“That class is awful,” James responded, snapping Mary back into reality.

“You’ve taken it?”

“Yeah, I was pre-med my freshman year, but I switched to graphic design over the summer.”

“How come?”

“I just prefer art and honestly, I don’t want to go to school for half of my life. I got an A in that class though so I’m happy to help. My name is James by the way.”

“Nice to meet you, I’m Mary. I’m actually about to be late for class, but I’m here every day if you want to study some time.”

“I’m surprised I’ve never seen you. I’m here almost every day, too. Yeah, uh, I guess I’ll see you tomorrow, Mary. Same time?”

“Yeah, I’ll be here around 2:00pm. See you then.”

James helped her gather her things before watching as she exited the room. He would never forget this first encounter. How disheveled her hair had been; even the way she smelled would haunt him for decades after she ceased to contact him.

True to his word, James went to that room the next day and saw her, sitting in the same position , the top portion of her hair intricately braided while the bottom fell in waves over her shoulders. He couldn’t help thinking that she was too beautiful to exist. His fingers ached with the desire to immortalize her image on paper.

She smiled when he walked in. “I almost didn’t think you’d come.”

“How could I not?”

She raised an eyebrow, “Helping a little freshman girl with homework doesn’t strike me as overly exciting.”

James shrugged, “Eh, agree to disagree.”

Mary laughed, “Okay.” She paused for a second before looking up “You’re going to think this is so weird, but do you live at East?”

“In the residence hall?” James replied, surprised, “Yeah, how do you know that?”

“I knew you looked familiar. I live two doors down, across the hall from you.”

“Really? That’s so crazy; I can’t believe I’ve never seen you.”

“Maybe you have and you just forgot.”

“No, I’m pretty sure I would remember.”

At that, Mary blushed a little and pretended to become re-invested in her homework, an action which James used as an excuse to move closer to her under  the pretence of providing his assistance. Mary permitted the advancement, but, whether by mistake or design, believed it to be a sincere gesture to transition into studying. So, for the next hour, General Chemistry 1 became the only topic of discussion. This however did nothing to inhibit the small jolt James felt every time her hair brushed his arm, or her leg accidentally leaned into his.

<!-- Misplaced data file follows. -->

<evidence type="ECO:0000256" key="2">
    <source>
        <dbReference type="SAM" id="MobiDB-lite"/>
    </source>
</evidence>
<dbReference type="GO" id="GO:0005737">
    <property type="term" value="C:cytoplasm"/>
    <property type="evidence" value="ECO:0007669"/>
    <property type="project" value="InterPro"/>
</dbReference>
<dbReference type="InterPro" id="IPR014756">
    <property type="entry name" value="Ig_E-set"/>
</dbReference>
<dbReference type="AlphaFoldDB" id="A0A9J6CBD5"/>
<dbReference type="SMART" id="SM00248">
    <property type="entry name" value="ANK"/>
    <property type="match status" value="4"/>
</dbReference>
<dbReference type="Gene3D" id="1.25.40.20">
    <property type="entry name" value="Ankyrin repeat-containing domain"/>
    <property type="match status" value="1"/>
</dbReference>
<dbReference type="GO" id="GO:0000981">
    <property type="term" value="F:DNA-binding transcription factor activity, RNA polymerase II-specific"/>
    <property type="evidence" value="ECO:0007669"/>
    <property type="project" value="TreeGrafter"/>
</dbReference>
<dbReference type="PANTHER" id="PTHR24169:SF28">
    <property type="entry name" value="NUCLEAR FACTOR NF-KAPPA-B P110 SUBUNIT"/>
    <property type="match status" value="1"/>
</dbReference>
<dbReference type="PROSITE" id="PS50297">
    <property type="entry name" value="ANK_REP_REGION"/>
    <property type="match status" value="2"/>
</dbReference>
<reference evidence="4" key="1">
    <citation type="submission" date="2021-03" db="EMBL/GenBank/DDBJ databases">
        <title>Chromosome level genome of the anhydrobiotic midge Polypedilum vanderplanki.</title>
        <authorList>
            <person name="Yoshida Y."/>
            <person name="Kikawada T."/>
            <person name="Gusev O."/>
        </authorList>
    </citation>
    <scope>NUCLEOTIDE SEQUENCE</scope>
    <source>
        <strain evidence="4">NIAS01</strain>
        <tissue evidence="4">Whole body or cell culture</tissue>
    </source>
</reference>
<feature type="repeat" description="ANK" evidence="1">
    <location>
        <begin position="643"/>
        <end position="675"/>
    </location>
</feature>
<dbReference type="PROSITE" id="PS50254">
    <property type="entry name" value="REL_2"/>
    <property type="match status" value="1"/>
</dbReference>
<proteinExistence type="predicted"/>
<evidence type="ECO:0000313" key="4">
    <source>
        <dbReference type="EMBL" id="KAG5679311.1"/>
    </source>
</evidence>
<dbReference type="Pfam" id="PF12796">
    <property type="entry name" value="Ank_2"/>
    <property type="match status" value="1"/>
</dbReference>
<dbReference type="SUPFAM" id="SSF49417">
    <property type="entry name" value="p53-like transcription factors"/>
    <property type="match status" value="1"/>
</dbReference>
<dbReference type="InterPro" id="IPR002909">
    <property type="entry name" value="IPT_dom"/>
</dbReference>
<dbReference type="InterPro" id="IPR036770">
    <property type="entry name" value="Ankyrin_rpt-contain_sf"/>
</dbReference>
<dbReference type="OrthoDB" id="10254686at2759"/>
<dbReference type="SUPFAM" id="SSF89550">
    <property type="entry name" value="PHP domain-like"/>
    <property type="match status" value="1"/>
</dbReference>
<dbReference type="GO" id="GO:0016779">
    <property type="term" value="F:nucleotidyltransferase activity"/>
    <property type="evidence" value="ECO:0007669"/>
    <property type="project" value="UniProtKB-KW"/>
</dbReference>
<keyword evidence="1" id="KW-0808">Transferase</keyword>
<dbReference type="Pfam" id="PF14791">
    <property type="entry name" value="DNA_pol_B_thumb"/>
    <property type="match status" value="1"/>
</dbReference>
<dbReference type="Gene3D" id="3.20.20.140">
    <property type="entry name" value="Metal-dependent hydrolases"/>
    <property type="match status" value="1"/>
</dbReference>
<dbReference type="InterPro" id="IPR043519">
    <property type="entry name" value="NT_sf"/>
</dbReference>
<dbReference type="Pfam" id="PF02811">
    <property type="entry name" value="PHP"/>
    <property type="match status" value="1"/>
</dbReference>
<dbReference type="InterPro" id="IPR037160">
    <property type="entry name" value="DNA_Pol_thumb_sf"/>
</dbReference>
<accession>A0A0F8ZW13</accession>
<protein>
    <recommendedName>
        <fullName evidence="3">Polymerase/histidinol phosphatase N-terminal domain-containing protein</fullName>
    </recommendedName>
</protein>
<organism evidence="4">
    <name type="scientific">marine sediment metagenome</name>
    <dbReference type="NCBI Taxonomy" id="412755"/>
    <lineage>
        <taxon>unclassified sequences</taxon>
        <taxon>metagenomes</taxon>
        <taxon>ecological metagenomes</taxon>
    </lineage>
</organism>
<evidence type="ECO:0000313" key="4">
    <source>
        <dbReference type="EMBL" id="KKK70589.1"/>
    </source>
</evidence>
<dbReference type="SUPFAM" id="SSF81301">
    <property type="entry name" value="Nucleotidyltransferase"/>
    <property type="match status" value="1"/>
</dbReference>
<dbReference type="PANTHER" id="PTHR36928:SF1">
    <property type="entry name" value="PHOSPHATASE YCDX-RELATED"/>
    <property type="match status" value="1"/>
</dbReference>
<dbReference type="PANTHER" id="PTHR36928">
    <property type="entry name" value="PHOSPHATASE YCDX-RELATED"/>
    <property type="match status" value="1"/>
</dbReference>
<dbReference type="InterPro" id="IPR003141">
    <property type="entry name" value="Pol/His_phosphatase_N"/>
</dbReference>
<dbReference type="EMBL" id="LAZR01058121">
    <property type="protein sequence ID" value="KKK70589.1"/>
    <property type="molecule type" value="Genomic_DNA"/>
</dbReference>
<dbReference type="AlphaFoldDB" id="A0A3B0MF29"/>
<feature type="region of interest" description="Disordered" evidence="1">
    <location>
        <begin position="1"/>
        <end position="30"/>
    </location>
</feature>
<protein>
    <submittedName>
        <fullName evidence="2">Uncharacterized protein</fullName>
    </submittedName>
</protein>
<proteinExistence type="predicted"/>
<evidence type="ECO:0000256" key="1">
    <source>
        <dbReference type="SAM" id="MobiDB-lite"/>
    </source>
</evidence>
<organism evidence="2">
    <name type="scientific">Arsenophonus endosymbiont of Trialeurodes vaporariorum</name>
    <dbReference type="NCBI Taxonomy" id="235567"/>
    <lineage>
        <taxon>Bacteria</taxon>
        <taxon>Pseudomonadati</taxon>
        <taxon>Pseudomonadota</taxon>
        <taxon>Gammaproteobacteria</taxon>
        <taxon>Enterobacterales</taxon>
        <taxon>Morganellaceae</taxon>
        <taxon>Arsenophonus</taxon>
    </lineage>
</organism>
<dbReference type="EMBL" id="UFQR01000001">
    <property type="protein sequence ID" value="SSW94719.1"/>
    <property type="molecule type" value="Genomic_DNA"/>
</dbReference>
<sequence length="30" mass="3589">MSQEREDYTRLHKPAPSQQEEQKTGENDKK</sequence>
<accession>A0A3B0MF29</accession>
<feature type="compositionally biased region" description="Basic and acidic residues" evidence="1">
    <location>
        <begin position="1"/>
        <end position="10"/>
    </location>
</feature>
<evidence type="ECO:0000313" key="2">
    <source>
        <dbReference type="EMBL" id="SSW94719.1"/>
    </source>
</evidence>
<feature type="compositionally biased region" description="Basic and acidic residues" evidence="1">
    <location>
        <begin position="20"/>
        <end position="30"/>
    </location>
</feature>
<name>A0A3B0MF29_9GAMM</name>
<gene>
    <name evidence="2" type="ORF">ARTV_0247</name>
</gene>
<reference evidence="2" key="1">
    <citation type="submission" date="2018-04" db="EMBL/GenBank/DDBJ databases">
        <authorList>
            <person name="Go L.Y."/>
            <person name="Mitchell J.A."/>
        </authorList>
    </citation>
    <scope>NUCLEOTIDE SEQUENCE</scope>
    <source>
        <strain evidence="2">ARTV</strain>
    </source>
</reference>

Others may have lent less weight to this encounter. Thinking little of the event, different people may have enjoyed the moment and gone about their day, eventually forgetting each other entirely. This was however not the case with James and Mary. In one another they had found a kindred soul. Without ever formally confirming it, their study dates continued for three semesters, always at the same time and place. As did their proximity in residence, in the third semester of their acquaintance, being their second and third year in college respectively, they both transitioned into apartments. Not at all accidentally, their dwellings were located next to one another.

They had become inseparable companions and James had grown to develop feelings for her that surpassed the boundaries of their friendship. In fact, James was privately determined to marry her one day.

His only restraint from acting on the emotions he held for her was the knowledge that she was under monumental amounts of pressure from her family. They expected nothing less than perfection from her, something James always perceived as being incalculably damaging.  They forced Mary to push herself in every aspect of her life. Her presence on campus was extensive there was almost nothing she wasn’t a part of, hardly anyone who hadn’t heard of her and she still maintained a perfect GPA.James knew she was constantly buried under a mountain of stress; he never expressed his feelings for her, out of fear of adding to it. Yet, he stayed by her side, as a friend and support.

Perhaps, if he had known whether or not she returned his feelings it would have been easier to let her go. Either way, telling her would, undoubtedly, have lessened the guilt he felt about the whole thing. For he always wondered if maybe, in telling her he would have been able to save her from what happened. From the day she stopped calling until his final moments on earth, he regretted never expressing the depth of his emotions to her.

It started at the end of that third semester. He came home one day to find her sitting at his dining table, something that he found not in the least bit odd, they both had spare keys to each other’s apartments, and often used them. What was unsettling however was that it was obvious she’d been crying. He sat across from her and reached out his hands. She responded by gently placing hers in his.

“What’s up?” he asked.

Her lip quivered a little before she took a deep breath and whispered, “I failed OChem.”

“Whoa, what? Why didn’t you tell me you were failing?”

“I was embarrassed” she said, removing her hands and looking away, “besides, it’s not like you could’ve helped.”

“Okay, hurtful.”